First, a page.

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(Time)   And the Nobel Prize in Statistics goes to these guys who have shown that countries that drink the most milk win the most Nobel Prizes   (newsfeed.time.com) divider line 15
    More: Obvious, Nobel Prize, dairy products, milk  
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1294 clicks; posted to Geek » on 17 Jan 2013 at 7:55 AM (1 year ago)   |  Favorite    |   share:  Share on Twitter share via Email Share on Facebook   more»



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2013-01-17 07:59:59 AM
The study's authors, Sarah Linthwaite and Geraint N. Fuller of the Gloucester Royal Hospital in the United Kingdom, set out to find a link between milk and Nobel Prizes after reading a report last year that associated consumption of chocolate with Nobel wins.

Newsflash: countries with disposable income can fund research! Read all about it!
 
2013-01-17 08:04:13 AM
imgs.xkcd.com
 
2013-01-17 09:12:14 AM
Possibly the stupidest article I've seen.

Could it be that the countries that drink a lot of milk tend to be developed Western countries, whereas the countries that don't drink a lot of milk tend to be either 3rd world or developing nations?
 
2013-01-17 09:56:48 AM
Countries with the most Americans also win the most Nobel prizes
 
2013-01-17 10:17:28 AM

RexTalionis: Possibly the stupidest article I've seen.

Could it be that the countries that drink a lot of milk tend to be developed Western countries, whereas the countries that don't drink a lot of milk tend to be either 3rd world or developing nations?


This is just another instance of the third variable problem.
 
2013-01-17 10:26:14 AM

ArkAngel: Countries with the most Americans also win the most Nobel prizes


Or countries who have the most people who have studied in America...
 
2013-01-17 10:37:39 AM
COW milk?
 
2013-01-17 10:51:12 AM
I love the milk culture here in Wisconsin. My family of four goes through five gallons a week. Sometimes six.
 
2013-01-17 11:00:26 AM

ArkAngel: Countries with the most Americans also win the most Nobel prizes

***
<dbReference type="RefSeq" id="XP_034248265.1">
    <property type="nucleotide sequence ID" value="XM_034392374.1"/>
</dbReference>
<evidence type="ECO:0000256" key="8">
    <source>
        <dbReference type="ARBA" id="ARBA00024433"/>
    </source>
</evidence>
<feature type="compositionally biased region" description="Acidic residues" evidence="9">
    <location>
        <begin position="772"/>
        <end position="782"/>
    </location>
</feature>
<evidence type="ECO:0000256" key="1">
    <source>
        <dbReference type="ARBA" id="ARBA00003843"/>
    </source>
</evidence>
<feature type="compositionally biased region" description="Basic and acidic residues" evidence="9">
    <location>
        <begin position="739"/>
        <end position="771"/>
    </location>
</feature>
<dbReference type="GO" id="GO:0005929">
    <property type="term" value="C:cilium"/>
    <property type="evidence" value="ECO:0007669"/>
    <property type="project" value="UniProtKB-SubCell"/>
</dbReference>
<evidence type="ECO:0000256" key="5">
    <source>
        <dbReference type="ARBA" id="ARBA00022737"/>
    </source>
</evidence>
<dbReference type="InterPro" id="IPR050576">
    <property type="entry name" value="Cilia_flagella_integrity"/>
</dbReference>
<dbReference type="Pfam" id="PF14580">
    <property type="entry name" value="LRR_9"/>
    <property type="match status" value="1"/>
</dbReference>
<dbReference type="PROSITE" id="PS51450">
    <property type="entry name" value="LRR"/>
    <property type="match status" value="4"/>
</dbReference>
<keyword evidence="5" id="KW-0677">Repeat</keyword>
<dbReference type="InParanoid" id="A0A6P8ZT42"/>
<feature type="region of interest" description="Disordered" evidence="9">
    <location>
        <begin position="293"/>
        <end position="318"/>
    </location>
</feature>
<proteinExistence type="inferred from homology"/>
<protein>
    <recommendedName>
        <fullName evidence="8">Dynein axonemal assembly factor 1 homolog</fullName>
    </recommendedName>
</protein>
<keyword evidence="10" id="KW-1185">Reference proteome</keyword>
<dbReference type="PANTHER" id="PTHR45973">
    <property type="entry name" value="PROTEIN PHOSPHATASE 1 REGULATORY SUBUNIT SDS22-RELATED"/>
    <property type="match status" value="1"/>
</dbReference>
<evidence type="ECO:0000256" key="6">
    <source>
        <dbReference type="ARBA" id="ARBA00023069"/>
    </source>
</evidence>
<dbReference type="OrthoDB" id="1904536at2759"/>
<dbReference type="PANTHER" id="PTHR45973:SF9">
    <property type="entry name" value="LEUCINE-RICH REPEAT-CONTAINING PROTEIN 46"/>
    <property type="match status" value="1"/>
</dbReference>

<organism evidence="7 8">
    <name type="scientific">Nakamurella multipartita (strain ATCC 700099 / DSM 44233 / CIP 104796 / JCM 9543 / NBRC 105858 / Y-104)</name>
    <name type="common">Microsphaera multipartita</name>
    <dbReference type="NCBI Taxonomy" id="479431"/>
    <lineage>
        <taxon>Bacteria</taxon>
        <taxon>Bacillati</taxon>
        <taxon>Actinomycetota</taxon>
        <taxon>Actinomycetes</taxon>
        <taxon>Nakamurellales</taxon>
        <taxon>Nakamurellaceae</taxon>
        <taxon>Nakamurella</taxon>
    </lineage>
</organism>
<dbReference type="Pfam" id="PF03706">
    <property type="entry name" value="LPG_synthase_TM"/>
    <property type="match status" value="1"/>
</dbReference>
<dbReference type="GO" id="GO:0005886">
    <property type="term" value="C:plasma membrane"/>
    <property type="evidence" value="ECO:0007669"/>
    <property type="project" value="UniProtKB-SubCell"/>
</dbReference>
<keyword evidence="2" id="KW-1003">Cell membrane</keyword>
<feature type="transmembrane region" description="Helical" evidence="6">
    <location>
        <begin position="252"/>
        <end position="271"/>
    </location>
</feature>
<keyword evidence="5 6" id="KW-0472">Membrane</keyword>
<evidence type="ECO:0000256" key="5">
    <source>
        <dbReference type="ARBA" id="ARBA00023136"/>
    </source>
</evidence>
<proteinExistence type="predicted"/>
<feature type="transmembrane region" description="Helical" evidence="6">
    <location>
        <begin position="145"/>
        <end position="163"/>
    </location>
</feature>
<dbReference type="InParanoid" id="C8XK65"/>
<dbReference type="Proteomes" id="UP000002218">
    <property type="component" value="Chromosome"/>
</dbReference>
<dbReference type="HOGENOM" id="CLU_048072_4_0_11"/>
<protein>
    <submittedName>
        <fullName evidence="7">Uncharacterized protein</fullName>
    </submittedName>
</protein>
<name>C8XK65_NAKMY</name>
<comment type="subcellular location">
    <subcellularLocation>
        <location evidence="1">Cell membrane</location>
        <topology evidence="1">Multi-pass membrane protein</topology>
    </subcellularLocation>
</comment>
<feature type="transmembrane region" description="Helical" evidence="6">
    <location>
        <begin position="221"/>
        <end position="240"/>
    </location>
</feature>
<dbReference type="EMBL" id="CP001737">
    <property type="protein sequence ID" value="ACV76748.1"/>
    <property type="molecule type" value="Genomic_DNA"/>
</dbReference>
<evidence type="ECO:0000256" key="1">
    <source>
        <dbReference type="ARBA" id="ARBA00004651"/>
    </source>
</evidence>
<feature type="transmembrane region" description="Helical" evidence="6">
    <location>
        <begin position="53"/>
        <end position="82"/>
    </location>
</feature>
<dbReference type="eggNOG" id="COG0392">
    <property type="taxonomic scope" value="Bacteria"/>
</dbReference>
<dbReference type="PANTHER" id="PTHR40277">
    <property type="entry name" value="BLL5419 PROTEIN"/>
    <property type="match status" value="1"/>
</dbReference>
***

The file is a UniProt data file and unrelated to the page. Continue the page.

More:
Correction, countries with the most Canadians working as part of their science teams win the most Nobel prizes. Canadians sneak in everywhere. There's even one in Oscar Wilde's tomb.

We can play this game as long as we like.

I dislike drinking milk. I can but I weaned myself of the bottle at nine months (insisting on a glass like everybody else, although mine had a sippy cover for a while) and I've never cared for the stuff much, although I love dairy foods such as butter, icecream, whipped cream, etc.

As pointed out, it seems highly unlikely that diet has much of a role on the production of Nobel scientists. Milk might influence childhood development, but the children are only getting the milk because they have all the advantages of middle class or upper class incomes in general.

China, ironically, produces more milk than any country in the world, although one quarter of the Chinese population are lactose-intolerant and most are still very poor.

Denmark, which has the lowest levels of lactose intolerance due to thousands of years of dairy-farming and natural selection against lactose intolerance, produces some great scientists, etc., but even so I wouldn't say they produce so many that milk consumption is a likely factor.

Switzerland eats enormous quantities of chocolate, about 500g a day per capita, IIRC, which is more than a pound. Diabetic chocolate is common everywhere so they never have to stop. But still, the number of geniuses and Nobel Prize Winners is not so disproportionate that you'd suspect chocolate.

Since the Ivory Coast produces most of the world's chocolate, they ought to be producing some Nobel Prize Winners of their own, as should the country which gave the world chocolate as a beverage and food. But no, they don't seem to be out of place in the rankings.

IRELAND is number one in chocolate consumption per capita, Switzerland is 4th, Denmark is 8th. All of these countries also consume a lot of dairy.

The thing is, the list of big chocolate consumers is "all the usual suspects" in the developed world, plus the USA, Canada, Australia and Italy. Chocolate consumption is a good indicator of high income, education, peace, wealth, intelligence, power, scientific and scholarly rank, and so forth. But it is unlikely to be a cause.

I smell a university PR department trying to grab headlines and filler space by saying cause rather than correlation. Of course, journalists, editors, scientists hewing to the "publish or be damned" rule, etc, are just as likely to do this. There's no branch of science that is more full of hype than nutrition. All of the world's beverages in particular, have been sold as "health miracles": tea, coffee, chocolate, soda, you name it, they slap a "health" label on it and sell it as health food, even though much of it is liquid candy spiked with caffeine, cocaine or something nearly as stimulating.
 
2013-01-17 11:56:46 AM
They also tend to be majority caucasi....oops.
 
2013-01-17 12:26:18 PM
Obviously, Nobel prize winners produce the most milk. Study it out.
 
2013-01-17 12:45:05 PM
img194.imageshack.us

The researcher behind the study.
 
2013-01-17 01:03:16 PM
My milkshake brings all the laureates to my yard.
 
2013-01-17 03:00:10 PM
Came for the "Causation without Correlation". Leaving happy.
 
2013-01-17 04:57:33 PM

brantgoose: I smell a university PR department trying to grab headlines and filler space by saying cause rather than correlation.


Perhaps we should nominate this study for the Ig® Nobel Prize.
 
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